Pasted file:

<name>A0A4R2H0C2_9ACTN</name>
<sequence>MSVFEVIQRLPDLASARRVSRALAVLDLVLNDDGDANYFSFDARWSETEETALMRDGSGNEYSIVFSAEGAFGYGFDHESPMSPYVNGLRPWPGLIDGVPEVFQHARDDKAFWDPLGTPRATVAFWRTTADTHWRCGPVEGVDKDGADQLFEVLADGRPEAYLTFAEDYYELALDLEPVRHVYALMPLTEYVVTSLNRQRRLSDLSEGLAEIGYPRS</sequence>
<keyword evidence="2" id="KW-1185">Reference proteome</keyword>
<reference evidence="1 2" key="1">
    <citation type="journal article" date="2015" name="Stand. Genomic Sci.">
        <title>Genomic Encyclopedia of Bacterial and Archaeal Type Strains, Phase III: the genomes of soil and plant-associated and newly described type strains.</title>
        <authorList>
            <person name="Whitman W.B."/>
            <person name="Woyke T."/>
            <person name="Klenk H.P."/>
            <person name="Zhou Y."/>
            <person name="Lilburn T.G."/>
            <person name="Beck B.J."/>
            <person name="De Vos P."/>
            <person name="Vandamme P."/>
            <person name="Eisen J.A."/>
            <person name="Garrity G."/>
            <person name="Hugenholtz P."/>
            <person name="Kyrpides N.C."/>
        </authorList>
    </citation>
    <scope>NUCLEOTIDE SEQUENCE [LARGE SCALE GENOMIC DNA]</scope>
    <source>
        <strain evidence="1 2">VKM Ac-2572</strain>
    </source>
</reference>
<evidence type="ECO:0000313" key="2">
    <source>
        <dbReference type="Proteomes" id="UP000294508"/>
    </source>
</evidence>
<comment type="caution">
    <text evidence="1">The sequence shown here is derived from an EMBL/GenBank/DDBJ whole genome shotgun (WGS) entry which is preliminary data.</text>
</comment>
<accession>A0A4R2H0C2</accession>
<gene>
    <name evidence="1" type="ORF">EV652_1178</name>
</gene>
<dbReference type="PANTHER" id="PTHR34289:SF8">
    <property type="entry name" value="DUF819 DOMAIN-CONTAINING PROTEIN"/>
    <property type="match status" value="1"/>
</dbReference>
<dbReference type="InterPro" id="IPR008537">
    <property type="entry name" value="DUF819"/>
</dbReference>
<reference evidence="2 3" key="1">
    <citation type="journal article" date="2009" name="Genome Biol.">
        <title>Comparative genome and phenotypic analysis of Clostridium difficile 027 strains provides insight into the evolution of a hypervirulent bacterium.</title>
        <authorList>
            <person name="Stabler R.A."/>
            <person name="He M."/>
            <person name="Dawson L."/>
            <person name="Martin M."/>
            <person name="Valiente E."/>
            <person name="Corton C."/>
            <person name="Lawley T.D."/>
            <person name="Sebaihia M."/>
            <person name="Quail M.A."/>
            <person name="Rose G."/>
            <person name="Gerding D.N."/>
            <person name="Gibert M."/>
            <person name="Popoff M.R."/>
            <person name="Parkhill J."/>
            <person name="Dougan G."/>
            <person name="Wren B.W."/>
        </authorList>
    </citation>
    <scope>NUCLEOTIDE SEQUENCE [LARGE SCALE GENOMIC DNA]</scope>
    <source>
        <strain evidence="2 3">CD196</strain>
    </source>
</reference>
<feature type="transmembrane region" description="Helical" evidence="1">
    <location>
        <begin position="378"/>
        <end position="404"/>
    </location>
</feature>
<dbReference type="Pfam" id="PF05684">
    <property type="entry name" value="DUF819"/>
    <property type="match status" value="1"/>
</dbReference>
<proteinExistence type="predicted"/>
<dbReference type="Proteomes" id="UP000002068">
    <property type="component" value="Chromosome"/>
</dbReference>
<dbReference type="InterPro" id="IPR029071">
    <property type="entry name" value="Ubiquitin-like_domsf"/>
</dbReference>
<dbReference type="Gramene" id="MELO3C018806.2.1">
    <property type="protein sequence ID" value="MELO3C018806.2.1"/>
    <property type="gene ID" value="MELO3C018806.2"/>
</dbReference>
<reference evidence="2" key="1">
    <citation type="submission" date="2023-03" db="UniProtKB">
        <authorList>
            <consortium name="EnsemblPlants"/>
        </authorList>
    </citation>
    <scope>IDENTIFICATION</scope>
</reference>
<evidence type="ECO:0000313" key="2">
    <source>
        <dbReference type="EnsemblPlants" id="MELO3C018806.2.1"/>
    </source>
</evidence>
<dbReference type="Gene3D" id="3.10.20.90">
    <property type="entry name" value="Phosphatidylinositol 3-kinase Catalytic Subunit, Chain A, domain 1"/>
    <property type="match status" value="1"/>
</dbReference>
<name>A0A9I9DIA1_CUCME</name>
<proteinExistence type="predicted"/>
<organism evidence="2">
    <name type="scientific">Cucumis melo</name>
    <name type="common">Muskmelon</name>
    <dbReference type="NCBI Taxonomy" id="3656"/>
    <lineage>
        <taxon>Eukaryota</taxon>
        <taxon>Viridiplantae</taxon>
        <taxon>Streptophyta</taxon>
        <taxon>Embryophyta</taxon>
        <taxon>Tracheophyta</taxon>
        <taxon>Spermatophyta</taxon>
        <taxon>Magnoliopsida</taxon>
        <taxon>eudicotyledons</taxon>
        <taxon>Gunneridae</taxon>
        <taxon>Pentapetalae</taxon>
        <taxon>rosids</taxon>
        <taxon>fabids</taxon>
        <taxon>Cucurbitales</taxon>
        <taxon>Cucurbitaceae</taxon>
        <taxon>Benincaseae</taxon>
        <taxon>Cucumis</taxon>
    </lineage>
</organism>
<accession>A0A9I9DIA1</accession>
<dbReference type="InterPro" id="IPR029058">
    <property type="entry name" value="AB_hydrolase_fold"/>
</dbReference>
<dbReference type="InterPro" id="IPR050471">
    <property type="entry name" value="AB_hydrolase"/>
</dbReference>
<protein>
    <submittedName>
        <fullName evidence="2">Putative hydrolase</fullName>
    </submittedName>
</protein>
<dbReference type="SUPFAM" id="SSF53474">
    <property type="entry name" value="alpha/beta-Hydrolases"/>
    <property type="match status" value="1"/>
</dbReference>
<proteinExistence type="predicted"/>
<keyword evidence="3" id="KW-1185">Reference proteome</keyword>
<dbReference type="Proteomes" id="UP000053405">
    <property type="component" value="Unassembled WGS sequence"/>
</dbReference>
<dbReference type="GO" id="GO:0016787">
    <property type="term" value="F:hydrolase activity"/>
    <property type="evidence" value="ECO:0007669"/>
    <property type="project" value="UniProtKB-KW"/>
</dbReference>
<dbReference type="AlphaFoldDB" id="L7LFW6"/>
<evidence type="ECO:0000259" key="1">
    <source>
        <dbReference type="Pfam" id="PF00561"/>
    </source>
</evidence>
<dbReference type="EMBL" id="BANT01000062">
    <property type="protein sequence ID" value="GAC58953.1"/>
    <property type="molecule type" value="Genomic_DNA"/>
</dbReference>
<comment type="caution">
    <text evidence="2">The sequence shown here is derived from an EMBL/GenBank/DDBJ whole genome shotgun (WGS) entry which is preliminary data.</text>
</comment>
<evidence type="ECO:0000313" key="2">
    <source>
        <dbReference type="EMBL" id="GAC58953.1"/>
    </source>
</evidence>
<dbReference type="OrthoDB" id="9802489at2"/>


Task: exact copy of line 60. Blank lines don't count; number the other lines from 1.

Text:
            <person name="Gerding D.N."/>